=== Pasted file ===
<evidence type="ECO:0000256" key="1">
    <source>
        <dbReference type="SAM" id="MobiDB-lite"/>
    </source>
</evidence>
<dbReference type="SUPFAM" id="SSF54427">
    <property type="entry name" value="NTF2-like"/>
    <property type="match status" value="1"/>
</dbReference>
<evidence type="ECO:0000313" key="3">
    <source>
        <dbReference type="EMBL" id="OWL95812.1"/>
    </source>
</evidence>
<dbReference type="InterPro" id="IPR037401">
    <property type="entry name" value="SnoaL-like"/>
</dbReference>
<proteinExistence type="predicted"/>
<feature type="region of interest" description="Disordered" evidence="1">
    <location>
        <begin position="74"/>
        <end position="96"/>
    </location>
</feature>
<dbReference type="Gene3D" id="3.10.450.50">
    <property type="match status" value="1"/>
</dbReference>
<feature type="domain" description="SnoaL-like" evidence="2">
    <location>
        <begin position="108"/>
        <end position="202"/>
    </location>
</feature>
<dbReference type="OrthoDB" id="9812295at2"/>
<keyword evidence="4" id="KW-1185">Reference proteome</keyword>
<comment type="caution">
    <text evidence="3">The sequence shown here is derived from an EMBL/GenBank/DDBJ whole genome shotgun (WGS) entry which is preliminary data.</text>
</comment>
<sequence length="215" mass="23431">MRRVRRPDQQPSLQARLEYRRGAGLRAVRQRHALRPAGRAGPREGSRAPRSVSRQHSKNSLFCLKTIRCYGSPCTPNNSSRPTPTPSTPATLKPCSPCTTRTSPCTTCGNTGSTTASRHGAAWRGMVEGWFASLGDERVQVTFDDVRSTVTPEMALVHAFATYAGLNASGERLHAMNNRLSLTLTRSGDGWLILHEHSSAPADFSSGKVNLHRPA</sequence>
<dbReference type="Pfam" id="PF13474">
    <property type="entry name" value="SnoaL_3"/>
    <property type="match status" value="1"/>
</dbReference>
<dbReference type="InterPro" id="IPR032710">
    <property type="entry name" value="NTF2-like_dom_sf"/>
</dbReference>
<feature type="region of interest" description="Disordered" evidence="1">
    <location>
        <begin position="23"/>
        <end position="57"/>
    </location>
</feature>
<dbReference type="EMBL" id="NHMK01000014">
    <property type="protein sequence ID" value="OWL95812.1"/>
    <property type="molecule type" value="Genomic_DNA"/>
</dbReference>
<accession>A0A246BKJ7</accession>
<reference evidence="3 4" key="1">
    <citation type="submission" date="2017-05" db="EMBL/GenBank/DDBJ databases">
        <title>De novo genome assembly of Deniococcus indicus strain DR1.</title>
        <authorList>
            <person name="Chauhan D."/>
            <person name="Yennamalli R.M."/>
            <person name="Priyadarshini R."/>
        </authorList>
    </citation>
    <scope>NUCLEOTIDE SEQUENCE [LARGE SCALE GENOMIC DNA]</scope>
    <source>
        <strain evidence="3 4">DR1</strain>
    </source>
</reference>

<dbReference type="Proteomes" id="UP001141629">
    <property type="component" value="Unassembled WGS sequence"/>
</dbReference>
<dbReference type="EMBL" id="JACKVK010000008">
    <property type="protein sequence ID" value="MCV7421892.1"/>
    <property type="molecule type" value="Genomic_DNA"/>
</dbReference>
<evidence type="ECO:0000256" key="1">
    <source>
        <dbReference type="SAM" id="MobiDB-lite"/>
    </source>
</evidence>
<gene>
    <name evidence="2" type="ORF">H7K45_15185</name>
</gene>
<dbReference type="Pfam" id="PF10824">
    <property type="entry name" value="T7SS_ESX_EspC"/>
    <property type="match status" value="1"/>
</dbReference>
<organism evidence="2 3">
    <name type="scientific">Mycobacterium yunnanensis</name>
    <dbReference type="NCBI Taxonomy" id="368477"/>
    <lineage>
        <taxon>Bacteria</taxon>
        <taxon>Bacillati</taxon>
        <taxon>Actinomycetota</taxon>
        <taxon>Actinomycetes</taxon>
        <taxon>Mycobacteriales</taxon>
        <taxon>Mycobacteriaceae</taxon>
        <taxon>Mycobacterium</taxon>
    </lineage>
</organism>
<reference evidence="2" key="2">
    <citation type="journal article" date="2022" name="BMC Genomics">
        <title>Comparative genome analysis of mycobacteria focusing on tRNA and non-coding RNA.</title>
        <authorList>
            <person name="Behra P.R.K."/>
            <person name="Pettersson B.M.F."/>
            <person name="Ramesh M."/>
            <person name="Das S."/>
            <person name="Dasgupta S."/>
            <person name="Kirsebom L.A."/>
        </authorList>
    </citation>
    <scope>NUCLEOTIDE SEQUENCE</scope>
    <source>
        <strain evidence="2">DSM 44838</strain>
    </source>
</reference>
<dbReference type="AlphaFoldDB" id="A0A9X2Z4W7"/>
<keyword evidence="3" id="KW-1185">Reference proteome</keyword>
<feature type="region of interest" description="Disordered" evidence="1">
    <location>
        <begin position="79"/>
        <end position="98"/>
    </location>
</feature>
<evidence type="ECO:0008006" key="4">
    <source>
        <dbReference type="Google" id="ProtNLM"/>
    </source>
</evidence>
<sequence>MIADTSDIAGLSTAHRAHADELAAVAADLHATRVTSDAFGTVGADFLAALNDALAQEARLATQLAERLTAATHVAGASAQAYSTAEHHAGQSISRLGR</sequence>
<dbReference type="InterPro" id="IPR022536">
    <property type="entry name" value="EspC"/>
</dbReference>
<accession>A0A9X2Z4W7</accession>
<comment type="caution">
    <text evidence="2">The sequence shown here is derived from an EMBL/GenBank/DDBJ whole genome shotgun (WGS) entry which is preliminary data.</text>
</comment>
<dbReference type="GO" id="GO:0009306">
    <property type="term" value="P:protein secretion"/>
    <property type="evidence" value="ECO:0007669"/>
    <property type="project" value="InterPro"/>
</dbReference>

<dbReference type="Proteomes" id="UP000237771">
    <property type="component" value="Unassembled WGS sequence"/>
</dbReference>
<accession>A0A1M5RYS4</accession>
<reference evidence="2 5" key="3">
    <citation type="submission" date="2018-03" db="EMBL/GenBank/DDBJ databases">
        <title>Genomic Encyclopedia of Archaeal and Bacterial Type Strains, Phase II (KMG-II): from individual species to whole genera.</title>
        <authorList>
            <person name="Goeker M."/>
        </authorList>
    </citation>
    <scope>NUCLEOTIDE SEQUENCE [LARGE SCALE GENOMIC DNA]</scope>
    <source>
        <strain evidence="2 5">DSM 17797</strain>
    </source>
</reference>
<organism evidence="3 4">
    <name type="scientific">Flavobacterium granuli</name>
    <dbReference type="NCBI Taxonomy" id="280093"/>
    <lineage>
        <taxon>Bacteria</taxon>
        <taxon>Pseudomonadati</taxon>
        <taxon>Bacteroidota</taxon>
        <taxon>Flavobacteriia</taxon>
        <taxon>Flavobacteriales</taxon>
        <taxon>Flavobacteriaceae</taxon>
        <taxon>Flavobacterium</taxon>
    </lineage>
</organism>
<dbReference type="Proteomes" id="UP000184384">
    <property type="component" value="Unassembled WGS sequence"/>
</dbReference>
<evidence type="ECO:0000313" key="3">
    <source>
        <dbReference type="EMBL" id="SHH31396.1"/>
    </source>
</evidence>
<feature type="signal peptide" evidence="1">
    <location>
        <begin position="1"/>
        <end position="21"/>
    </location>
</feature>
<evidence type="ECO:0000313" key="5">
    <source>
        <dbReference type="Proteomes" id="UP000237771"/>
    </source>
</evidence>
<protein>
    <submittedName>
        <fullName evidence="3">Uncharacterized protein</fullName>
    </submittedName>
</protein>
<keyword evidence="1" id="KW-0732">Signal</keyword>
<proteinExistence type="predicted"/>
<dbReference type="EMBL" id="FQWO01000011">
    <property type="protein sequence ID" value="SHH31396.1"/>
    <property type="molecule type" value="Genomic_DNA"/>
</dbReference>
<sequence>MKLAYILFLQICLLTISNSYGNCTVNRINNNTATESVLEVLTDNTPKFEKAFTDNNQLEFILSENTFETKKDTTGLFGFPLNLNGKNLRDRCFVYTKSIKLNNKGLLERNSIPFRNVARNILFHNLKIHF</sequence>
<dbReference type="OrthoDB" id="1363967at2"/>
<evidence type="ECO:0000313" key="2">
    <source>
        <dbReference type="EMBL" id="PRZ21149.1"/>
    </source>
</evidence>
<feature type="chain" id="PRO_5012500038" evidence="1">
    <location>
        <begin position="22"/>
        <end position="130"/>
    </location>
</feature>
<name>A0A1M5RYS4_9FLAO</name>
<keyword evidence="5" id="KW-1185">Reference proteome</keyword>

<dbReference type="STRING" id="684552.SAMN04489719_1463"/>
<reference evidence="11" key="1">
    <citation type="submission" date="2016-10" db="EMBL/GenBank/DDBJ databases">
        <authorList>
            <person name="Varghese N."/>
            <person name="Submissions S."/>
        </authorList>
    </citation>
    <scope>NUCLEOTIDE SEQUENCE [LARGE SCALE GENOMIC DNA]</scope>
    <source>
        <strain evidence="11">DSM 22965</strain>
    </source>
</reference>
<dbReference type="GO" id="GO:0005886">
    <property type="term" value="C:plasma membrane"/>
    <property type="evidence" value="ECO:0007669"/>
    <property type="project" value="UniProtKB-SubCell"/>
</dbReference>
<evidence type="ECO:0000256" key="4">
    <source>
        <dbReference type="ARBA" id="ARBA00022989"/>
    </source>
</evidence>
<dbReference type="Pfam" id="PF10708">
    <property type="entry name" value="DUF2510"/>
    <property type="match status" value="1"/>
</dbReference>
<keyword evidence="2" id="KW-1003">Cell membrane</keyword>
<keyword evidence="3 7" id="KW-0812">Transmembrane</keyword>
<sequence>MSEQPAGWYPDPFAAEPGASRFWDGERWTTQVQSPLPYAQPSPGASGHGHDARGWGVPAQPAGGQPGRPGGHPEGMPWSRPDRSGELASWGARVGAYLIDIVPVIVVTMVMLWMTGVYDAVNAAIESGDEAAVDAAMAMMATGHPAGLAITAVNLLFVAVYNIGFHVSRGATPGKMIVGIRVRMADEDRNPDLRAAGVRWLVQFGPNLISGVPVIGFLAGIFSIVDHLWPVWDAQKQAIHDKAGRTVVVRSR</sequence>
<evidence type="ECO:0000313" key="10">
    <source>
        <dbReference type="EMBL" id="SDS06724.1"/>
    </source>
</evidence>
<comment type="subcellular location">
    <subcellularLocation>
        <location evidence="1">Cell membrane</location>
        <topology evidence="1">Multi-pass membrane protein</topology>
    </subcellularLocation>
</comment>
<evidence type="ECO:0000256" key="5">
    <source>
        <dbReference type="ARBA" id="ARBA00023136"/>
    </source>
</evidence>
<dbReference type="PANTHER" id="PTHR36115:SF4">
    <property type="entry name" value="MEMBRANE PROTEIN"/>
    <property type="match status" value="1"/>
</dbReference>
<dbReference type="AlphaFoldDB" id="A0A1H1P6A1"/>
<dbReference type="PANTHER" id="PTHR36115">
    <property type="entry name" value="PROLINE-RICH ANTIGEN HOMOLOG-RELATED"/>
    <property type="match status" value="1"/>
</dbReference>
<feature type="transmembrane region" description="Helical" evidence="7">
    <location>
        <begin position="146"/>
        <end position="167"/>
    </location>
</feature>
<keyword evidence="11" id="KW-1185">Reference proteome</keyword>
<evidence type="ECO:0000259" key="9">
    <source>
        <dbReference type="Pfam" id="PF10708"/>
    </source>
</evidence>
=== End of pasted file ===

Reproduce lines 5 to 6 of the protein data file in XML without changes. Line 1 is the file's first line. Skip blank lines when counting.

</evidence>
<dbReference type="SUPFAM" id="SSF54427">